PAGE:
Warning: Offsite links are not safe spaces. Articles and comments in the links may contain ableist, sexist, and other -ist language of varying intensity. Opinions expressed in the articles may not reflect the opinions held by the compiler of the post. I attempt to provide extra warnings for certain material present in articles, but your triggers/issues may vary.
ME [myalgic encephalomyelitis] Agenda: Concerns about Daily Mail “Is ME genuine illness” poll
We are told that the Daily Mail is running a poll [now removed]:
“Do you think ME is a genuine illness?”
in connection with its article: British experts say ME virus is a myth[…]
Readers of Co-Cure may recall the outrage at a similar poll on the BMJ’s site on medics’ perceptions of what they considered to be “real” and “non real” illnesses.
I know that I am not alone in my concerns that the Mail should think it appropriate to run such a poll.
But the two men hadn’t traveled to Midtown Manhattan to look at the structure’s famous features.
Instead, they slid their curious fingers along the pocked surface of the alloyed bronze facade. Inside, their hands explored a smooth, round railing of warm cherry wood, a counterpoint to the chilly glass panels of the main staircase. Their canes clicked along the intricate floor, sensing the shift from swaths of concrete to planks of Ruby Lake fir.
“We were exploring how we could sense it with a cane, sense it with our fingers, sense it with our feet,” said Northern California architect Christopher Downey. “There is this great palette of textures. . . . All of a sudden, it starts to engage your brain in a different way.”
New York Times: Mental Health: Deficiencies in Treatment of Depression
Only 1 in 5 [Americans with clinical depression] are getting care — talk therapy, medication or both — that conforms to American Psychiatric Association guidelines, according to the study, which appears in the January issue of Archives of General Psychiatry. The findings were based on nationally representative surveys of 15,762 adults from February 2001 to November 2003. Over all, more patients used talk therapy (44 percent) than drug therapy (33 percent). Mexican-Americans and African-Americans were less likely than other groups to receive treatment of any kind.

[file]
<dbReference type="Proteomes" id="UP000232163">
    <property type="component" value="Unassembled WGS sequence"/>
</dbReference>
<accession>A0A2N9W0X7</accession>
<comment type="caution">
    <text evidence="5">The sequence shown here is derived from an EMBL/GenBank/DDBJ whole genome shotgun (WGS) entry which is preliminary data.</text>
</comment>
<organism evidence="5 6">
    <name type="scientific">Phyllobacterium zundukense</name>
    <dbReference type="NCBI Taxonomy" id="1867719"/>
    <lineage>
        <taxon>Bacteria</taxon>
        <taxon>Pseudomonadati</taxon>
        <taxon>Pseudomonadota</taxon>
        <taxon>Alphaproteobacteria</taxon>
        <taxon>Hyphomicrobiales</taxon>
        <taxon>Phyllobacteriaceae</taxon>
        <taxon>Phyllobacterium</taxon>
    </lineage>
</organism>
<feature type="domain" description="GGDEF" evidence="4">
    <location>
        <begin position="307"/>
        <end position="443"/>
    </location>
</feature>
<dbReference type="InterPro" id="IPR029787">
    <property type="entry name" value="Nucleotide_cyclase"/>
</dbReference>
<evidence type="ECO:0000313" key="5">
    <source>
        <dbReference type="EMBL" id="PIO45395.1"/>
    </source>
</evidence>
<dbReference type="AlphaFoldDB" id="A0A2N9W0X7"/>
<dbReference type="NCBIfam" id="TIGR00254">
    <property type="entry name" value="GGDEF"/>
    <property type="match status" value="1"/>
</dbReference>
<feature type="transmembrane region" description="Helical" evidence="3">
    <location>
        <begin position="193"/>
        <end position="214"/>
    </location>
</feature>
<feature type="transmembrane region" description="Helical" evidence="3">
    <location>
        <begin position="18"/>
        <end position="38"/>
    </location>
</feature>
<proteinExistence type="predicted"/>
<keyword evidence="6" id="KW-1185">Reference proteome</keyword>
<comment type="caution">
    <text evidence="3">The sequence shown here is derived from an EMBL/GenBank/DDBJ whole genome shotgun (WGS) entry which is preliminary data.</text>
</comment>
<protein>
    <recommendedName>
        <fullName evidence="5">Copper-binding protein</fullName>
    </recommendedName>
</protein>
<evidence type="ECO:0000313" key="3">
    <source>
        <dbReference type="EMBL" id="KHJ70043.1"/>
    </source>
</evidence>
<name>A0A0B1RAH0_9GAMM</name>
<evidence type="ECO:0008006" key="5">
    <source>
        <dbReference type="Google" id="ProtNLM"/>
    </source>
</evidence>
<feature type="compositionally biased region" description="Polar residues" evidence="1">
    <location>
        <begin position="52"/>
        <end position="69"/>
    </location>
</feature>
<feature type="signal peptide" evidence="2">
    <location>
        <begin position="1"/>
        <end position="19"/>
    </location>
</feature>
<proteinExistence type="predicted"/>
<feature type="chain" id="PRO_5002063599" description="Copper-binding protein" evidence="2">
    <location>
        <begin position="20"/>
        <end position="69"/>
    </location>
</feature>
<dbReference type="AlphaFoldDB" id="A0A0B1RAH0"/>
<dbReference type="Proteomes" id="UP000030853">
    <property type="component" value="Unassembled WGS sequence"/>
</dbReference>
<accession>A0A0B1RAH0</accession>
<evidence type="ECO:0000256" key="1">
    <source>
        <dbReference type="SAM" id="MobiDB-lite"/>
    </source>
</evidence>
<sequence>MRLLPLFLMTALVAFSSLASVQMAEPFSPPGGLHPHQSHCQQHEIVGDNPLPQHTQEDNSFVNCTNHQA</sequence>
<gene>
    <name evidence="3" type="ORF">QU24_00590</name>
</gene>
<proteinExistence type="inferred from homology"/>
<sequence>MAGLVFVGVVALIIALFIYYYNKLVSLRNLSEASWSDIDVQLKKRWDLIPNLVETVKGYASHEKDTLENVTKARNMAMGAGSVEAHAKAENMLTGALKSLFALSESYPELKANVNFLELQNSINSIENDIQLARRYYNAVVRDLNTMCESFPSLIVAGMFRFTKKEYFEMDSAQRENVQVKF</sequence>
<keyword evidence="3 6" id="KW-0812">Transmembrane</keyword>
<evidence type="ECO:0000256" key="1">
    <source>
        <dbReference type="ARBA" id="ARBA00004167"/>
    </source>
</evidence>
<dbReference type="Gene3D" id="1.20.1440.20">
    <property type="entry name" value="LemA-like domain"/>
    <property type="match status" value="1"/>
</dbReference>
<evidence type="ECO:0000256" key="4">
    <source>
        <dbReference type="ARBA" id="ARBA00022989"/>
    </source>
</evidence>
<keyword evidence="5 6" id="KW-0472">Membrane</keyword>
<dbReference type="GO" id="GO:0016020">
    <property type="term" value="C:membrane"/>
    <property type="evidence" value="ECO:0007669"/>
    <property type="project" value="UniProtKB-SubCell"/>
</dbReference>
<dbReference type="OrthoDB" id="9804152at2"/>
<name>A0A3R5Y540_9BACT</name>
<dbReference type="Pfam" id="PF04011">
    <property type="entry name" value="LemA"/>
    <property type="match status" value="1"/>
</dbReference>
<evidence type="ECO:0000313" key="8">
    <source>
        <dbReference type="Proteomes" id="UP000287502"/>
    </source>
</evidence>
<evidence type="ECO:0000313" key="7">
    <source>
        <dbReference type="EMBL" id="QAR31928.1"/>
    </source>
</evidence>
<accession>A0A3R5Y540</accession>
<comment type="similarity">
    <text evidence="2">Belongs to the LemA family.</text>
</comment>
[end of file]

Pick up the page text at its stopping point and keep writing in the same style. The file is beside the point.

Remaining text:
SOS Children’s Villages: Breaking down the stigma: SOS Malawi’s work for the rights of disabled children
[Jeremy Sandbrook, National Director of SOS Children’s Villages Malawi from 2004 to 2009]: That being said, our biggest challenge was to overcome internal prejudices that we as fellow human beings tend to have towards those with disabilities. In this context, the issue was to get staff to feel comfortable with being around and working with children with disabilities. It’s a mindset change. Often people automatically think that people with physical disabilities must also have a mental disability. This is not helped by the numerous barriers that people with disabilities have to overcome in everyday society, with some of these being grounded in traditional beliefs such as witchcraft. It is stigmas such as these that we have tried to break down, not only within our own national association, but more importantly within the broader community in which these children live. In support of this, we made strong efforts in mainstreaming disabled children into our SOS Hermann Gmeiner Schools. Whilst the most obvious first step was to ensure that the psychical infrastructure was wheelchair and disability friendly, a more challenging issue was the wider environment: In many cases, the disabled children simply could not even make it to the school gates, and were therefore excluded from access to an education.
TampaBay.com: Jump from Sunshine Skyway opened door to a second chance [WARNING: detailed suicide talk]
When Hanns Jones jumped from the Sunshine Skyway in 2001, he survived with some broken bones and internal injuries. Now he’s pushing his invention: the Electro Safety Rail.
Joseph Shapiro at NPR: WWII Pacifists Exposed Mental Ward Horrors [WARNING: descriptions of abuse in psychatric hospital]
“Byberry’s the last stop on the bus here in Philadelphia,” Sawyer recalls. “Any young man on the bus, other people knew that we were COs [conscientious objectors] working at the hospital. And they’d make different kinds of remarks, supposedly talking to each other, but hoping that we hear. And you know: ‘Yellowbellies, slackers.’ ”
Those slurs were harsh. But not nearly as harsh as what awaited the young men inside the gates of the chaotic and overcrowded hospital for people with mental illness and intellectual disabilities.